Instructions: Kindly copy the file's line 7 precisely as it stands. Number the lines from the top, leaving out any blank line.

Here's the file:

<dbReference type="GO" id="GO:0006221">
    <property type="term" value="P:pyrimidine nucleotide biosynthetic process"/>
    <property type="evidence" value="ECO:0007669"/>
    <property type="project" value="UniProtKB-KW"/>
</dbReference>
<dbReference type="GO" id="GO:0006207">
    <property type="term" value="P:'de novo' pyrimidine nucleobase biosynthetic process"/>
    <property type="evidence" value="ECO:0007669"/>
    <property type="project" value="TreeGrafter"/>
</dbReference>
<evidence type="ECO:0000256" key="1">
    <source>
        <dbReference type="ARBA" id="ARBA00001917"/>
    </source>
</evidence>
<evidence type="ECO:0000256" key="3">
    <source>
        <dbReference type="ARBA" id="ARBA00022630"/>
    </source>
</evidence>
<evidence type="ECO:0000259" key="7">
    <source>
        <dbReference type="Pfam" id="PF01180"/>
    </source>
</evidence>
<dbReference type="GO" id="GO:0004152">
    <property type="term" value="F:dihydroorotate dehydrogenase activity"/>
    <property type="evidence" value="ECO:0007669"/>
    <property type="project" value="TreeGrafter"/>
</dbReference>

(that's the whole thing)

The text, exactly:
    <property type="term" value="P:'de novo' pyrimidine nucleobase biosynthetic process"/>